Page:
Facebook, Consumers Agree To Take Privacy Battle To Mediation

 Facebook will attempt to resolve a dispute with consumers who are suing the company for allegedly violating wiretap laws by scanning the “private” message that users send to each other, according to new court papers. The company and lawyers for the consumers recently told U.S. District Court Judge Phyllis Hamilton that they have agreed to meet with a mediator by no later than Aug. 24. On Thursday, Hamilton signed an order sending the potential class-action to mediation.

The legal battle dates to late 2013, when Facebook users Matthew Campbell and Michael Hurley alleged in a class-action complaint that Facebook interprets links within users' messages to each other as “Likes,” and then includes them in the total number of “Likes” that appear on the publishers' pages via social plug-ins.

Campbell and Hurley also alleged that Facebook draws on information within messages in order to increase its “knowledge of the user base.”

Facebook asked for the lawsuit to be dismissed at a preliminary stage. The company raised several arguments, including that it couldn't “intercept” messages that were sent through its own platform.

Late last year, Hamilton rejected Facebook's request, ruling that the company's interpretation of “intercept” was too narrow.

The social networking platform alternatively argued that any interceptions fell within an exception to the federal wiretap law, which exempts conduct that occurs in the “ordinary course of business.”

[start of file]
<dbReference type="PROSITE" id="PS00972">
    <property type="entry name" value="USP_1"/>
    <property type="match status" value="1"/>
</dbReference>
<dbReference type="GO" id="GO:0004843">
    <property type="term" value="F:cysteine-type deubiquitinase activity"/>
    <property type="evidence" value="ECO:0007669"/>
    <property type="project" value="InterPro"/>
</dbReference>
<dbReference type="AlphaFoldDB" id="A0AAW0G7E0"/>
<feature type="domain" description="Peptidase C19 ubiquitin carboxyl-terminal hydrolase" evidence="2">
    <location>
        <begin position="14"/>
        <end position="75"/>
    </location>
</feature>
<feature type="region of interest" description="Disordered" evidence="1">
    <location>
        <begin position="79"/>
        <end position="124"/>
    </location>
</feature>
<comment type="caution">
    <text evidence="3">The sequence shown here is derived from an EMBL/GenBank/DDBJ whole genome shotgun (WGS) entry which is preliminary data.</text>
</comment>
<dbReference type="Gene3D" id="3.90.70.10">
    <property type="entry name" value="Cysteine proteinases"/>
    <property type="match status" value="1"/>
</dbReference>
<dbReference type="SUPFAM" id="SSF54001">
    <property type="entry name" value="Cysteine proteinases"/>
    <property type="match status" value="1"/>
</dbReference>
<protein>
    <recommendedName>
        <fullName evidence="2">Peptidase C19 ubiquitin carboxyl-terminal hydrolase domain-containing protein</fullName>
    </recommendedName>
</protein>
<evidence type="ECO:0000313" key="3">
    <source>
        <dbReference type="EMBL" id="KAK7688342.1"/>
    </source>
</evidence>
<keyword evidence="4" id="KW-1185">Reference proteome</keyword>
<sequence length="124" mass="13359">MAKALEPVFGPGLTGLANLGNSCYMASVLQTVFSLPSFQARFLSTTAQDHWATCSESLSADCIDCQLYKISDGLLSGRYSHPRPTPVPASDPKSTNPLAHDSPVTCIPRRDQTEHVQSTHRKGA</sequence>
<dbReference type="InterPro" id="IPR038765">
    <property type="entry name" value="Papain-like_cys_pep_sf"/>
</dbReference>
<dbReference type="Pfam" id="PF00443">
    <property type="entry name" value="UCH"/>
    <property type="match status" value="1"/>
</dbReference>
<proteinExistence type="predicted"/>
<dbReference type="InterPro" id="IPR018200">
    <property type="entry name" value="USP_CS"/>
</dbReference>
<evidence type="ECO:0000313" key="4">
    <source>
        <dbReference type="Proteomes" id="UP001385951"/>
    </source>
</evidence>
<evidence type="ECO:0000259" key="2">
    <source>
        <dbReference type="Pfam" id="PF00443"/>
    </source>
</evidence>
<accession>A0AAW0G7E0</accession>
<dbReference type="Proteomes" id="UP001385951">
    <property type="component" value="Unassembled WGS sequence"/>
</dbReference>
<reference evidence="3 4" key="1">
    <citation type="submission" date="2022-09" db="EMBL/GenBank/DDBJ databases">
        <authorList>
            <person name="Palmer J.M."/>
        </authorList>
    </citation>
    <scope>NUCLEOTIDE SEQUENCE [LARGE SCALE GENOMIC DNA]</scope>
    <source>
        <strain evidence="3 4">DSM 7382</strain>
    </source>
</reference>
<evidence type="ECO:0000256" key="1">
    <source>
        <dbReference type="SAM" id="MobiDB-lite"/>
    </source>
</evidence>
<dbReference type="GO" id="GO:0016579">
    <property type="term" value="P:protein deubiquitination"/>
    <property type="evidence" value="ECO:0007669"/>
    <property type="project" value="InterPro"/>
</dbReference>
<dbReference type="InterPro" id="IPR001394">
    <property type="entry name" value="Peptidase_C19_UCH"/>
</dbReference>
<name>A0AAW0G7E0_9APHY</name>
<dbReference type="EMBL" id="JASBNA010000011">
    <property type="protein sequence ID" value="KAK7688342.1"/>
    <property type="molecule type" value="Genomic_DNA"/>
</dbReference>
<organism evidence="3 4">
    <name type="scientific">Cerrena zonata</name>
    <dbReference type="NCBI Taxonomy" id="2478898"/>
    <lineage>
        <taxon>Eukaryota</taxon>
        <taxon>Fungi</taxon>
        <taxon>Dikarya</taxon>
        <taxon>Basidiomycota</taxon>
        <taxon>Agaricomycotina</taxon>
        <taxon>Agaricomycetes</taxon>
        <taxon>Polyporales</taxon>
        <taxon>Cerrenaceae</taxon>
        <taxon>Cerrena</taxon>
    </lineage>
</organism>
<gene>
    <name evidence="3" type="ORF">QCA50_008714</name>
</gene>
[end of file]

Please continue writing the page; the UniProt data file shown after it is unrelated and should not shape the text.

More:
But Hamilton ruled that Facebook had not yet proven that it was engaged in the ordinary course of business when it allegedly scanned messages in order to convert links into “likes.” She specifically rejected an argument put forward by Facebook's lawyer, who suggested at a hearing in October that any revenue-generating activity fell within the ordinary course of business.

Facebook denied that it uses links embedded in private messages for ad-targeting, but also argued that doing so would fall within the ordinary course of business, according to Hamilton's opinion. She said Facebook's argument on that point was “problematic,” adding that the company “is attempting to have it both ways” by arguing that the ad-related allegations are false, but also using them to bolster its argument that scans were conducted in the ordinary course of business.

That ruling allowed the consumers to continue litigating their lawsuit, but Hamilton noted that they won't necessarily prevail after all of the evidence has come out.

Some of the allegations in the lawsuit first emerged in 2012, when security researcher Ashkan Soltani (now at the Federal Trade Commission) reported that Facebook interprets links within users' messages to each other as “Likes,” and includes them in like-counters that appear on publishers' pages.

Facebook told The Wall Street Journal at the time that no private information is exposed, but confirmed that the Like-counter "reflects the number of times people have clicked those buttons and also the number of times people have shared that page's link on Facebook."

The company has since changed that practice.


By Wendy Davis,
May, 2015


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